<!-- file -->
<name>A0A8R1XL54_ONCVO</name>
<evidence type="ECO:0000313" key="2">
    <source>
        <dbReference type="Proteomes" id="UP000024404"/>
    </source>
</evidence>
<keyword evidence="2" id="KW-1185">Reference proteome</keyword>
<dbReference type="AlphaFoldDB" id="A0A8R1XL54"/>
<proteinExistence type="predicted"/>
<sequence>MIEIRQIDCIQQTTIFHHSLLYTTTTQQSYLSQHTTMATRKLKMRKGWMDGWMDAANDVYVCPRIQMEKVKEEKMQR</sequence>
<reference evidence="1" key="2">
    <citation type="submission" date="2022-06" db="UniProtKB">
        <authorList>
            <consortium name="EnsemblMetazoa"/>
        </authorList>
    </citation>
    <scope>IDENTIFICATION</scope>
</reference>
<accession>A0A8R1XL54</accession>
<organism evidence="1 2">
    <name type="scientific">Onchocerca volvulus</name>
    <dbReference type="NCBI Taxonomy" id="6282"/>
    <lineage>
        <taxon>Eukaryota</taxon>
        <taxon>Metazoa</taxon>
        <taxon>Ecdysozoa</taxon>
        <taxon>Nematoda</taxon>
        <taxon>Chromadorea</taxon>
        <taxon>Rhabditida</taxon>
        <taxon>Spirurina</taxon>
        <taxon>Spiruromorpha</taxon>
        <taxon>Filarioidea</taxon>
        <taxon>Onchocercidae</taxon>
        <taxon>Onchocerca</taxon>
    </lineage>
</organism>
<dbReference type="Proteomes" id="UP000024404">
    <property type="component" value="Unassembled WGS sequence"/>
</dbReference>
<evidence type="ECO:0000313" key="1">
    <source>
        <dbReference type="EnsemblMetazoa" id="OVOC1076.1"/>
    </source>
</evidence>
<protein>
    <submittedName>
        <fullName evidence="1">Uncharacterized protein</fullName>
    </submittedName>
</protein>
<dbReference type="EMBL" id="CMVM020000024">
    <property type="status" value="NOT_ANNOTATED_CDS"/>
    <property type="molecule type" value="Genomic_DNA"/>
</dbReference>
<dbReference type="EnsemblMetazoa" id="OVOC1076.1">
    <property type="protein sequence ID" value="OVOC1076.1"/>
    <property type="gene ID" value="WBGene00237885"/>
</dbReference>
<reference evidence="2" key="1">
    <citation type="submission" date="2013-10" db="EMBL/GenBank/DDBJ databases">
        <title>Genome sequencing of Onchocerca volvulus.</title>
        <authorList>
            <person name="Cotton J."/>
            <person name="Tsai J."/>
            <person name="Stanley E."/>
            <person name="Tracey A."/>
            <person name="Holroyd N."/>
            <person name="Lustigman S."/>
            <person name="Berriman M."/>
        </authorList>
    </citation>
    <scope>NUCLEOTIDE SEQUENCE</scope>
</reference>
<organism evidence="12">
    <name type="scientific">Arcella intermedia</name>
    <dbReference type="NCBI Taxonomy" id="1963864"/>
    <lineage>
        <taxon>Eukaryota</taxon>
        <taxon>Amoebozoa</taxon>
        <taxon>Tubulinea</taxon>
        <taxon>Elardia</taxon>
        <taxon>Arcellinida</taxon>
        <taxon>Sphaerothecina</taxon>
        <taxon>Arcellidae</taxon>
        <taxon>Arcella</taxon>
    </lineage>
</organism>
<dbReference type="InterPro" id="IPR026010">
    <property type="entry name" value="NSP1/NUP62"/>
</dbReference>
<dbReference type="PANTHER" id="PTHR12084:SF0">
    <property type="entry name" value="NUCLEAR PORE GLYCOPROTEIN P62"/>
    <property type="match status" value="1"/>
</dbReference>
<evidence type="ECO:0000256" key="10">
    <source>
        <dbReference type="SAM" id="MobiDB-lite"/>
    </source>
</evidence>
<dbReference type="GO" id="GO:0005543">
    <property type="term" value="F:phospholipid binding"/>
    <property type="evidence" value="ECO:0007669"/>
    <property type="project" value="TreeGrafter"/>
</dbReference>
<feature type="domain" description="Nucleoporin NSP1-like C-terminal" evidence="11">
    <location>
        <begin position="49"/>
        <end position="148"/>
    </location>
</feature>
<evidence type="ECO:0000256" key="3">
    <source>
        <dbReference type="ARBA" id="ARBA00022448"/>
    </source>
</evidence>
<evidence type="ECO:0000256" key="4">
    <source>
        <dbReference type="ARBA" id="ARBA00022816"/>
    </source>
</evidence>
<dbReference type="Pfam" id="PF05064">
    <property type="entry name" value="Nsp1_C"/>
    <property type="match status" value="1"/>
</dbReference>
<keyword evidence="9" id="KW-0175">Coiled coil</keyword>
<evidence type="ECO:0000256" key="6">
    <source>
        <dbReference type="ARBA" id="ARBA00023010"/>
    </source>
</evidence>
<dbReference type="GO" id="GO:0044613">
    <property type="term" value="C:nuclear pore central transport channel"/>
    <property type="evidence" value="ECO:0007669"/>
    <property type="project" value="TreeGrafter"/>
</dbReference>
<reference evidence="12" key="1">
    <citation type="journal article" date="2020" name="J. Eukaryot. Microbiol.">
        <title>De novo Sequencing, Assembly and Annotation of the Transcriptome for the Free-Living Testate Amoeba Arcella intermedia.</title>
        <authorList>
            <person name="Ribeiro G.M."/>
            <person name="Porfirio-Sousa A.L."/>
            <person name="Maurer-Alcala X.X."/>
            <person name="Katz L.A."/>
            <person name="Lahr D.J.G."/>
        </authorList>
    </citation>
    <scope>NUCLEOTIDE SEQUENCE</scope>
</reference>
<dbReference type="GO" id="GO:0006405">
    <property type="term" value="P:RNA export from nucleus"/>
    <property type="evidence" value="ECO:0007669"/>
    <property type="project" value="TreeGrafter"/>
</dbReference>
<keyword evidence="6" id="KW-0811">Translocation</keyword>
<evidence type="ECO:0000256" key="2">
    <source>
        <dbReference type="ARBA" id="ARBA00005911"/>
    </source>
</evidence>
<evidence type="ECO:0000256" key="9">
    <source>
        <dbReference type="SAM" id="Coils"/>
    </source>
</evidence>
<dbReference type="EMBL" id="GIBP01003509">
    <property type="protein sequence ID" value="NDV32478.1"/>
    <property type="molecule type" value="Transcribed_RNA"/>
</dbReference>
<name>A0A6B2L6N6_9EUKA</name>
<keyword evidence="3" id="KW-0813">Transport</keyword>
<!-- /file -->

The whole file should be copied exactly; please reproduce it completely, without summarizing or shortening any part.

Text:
<name>A0A8R1XL54_ONCVO</name>
<evidence type="ECO:0000313" key="2">
    <source>
        <dbReference type="Proteomes" id="UP000024404"/>
    </source>
</evidence>
<keyword evidence="2" id="KW-1185">Reference proteome</keyword>
<dbReference type="AlphaFoldDB" id="A0A8R1XL54"/>
<proteinExistence type="predicted"/>
<sequence>MIEIRQIDCIQQTTIFHHSLLYTTTTQQSYLSQHTTMATRKLKMRKGWMDGWMDAANDVYVCPRIQMEKVKEEKMQR</sequence>
<reference evidence="1" key="2">
    <citation type="submission" date="2022-06" db="UniProtKB">
        <authorList>
            <consortium name="EnsemblMetazoa"/>
        </authorList>
    </citation>
    <scope>IDENTIFICATION</scope>
</reference>
<accession>A0A8R1XL54</accession>
<organism evidence="1 2">
    <name type="scientific">Onchocerca volvulus</name>
    <dbReference type="NCBI Taxonomy" id="6282"/>
    <lineage>
        <taxon>Eukaryota</taxon>
        <taxon>Metazoa</taxon>
        <taxon>Ecdysozoa</taxon>
        <taxon>Nematoda</taxon>
        <taxon>Chromadorea</taxon>
        <taxon>Rhabditida</taxon>
        <taxon>Spirurina</taxon>
        <taxon>Spiruromorpha</taxon>
        <taxon>Filarioidea</taxon>
        <taxon>Onchocercidae</taxon>
        <taxon>Onchocerca</taxon>
    </lineage>
</organism>
<dbReference type="Proteomes" id="UP000024404">
    <property type="component" value="Unassembled WGS sequence"/>
</dbReference>
<evidence type="ECO:0000313" key="1">
    <source>
        <dbReference type="EnsemblMetazoa" id="OVOC1076.1"/>
    </source>
</evidence>
<protein>
    <submittedName>
        <fullName evidence="1">Uncharacterized protein</fullName>
    </submittedName>
</protein>
<dbReference type="EMBL" id="CMVM020000024">
    <property type="status" value="NOT_ANNOTATED_CDS"/>
    <property type="molecule type" value="Genomic_DNA"/>
</dbReference>
<dbReference type="EnsemblMetazoa" id="OVOC1076.1">
    <property type="protein sequence ID" value="OVOC1076.1"/>
    <property type="gene ID" value="WBGene00237885"/>
</dbReference>
<reference evidence="2" key="1">
    <citation type="submission" date="2013-10" db="EMBL/GenBank/DDBJ databases">
        <title>Genome sequencing of Onchocerca volvulus.</title>
        <authorList>
            <person name="Cotton J."/>
            <person name="Tsai J."/>
            <person name="Stanley E."/>
            <person name="Tracey A."/>
            <person name="Holroyd N."/>
            <person name="Lustigman S."/>
            <person name="Berriman M."/>
        </authorList>
    </citation>
    <scope>NUCLEOTIDE SEQUENCE</scope>
</reference>
<organism evidence="12">
    <name type="scientific">Arcella intermedia</name>
    <dbReference type="NCBI Taxonomy" id="1963864"/>
    <lineage>
        <taxon>Eukaryota</taxon>
        <taxon>Amoebozoa</taxon>
        <taxon>Tubulinea</taxon>
        <taxon>Elardia</taxon>
        <taxon>Arcellinida</taxon>
        <taxon>Sphaerothecina</taxon>
        <taxon>Arcellidae</taxon>
        <taxon>Arcella</taxon>
    </lineage>
</organism>
<dbReference type="InterPro" id="IPR026010">
    <property type="entry name" value="NSP1/NUP62"/>
</dbReference>
<dbReference type="PANTHER" id="PTHR12084:SF0">
    <property type="entry name" value="NUCLEAR PORE GLYCOPROTEIN P62"/>
    <property type="match status" value="1"/>
</dbReference>
<evidence type="ECO:0000256" key="10">
    <source>
        <dbReference type="SAM" id="MobiDB-lite"/>
    </source>
</evidence>
<dbReference type="GO" id="GO:0005543">
    <property type="term" value="F:phospholipid binding"/>
    <property type="evidence" value="ECO:0007669"/>
    <property type="project" value="TreeGrafter"/>
</dbReference>
<feature type="domain" description="Nucleoporin NSP1-like C-terminal" evidence="11">
    <location>
        <begin position="49"/>
        <end position="148"/>
    </location>
</feature>
<evidence type="ECO:0000256" key="3">
    <source>
        <dbReference type="ARBA" id="ARBA00022448"/>
    </source>
</evidence>
<evidence type="ECO:0000256" key="4">
    <source>
        <dbReference type="ARBA" id="ARBA00022816"/>
    </source>
</evidence>
<dbReference type="Pfam" id="PF05064">
    <property type="entry name" value="Nsp1_C"/>
    <property type="match status" value="1"/>
</dbReference>
<keyword evidence="9" id="KW-0175">Coiled coil</keyword>
<evidence type="ECO:0000256" key="6">
    <source>
        <dbReference type="ARBA" id="ARBA00023010"/>
    </source>
</evidence>
<dbReference type="GO" id="GO:0044613">
    <property type="term" value="C:nuclear pore central transport channel"/>
    <property type="evidence" value="ECO:0007669"/>
    <property type="project" value="TreeGrafter"/>
</dbReference>
<reference evidence="12" key="1">
    <citation type="journal article" date="2020" name="J. Eukaryot. Microbiol.">
        <title>De novo Sequencing, Assembly and Annotation of the Transcriptome for the Free-Living Testate Amoeba Arcella intermedia.</title>
        <authorList>
            <person name="Ribeiro G.M."/>
            <person name="Porfirio-Sousa A.L."/>
            <person name="Maurer-Alcala X.X."/>
            <person name="Katz L.A."/>
            <person name="Lahr D.J.G."/>
        </authorList>
    </citation>
    <scope>NUCLEOTIDE SEQUENCE</scope>
</reference>
<dbReference type="GO" id="GO:0006405">
    <property type="term" value="P:RNA export from nucleus"/>
    <property type="evidence" value="ECO:0007669"/>
    <property type="project" value="TreeGrafter"/>
</dbReference>
<keyword evidence="6" id="KW-0811">Translocation</keyword>
<evidence type="ECO:0000256" key="2">
    <source>
        <dbReference type="ARBA" id="ARBA00005911"/>
    </source>
</evidence>
<evidence type="ECO:0000256" key="9">
    <source>
        <dbReference type="SAM" id="Coils"/>
    </source>
</evidence>
<dbReference type="EMBL" id="GIBP01003509">
    <property type="protein sequence ID" value="NDV32478.1"/>
    <property type="molecule type" value="Transcribed_RNA"/>
</dbReference>
<name>A0A6B2L6N6_9EUKA</name>
<keyword evidence="3" id="KW-0813">Transport</keyword>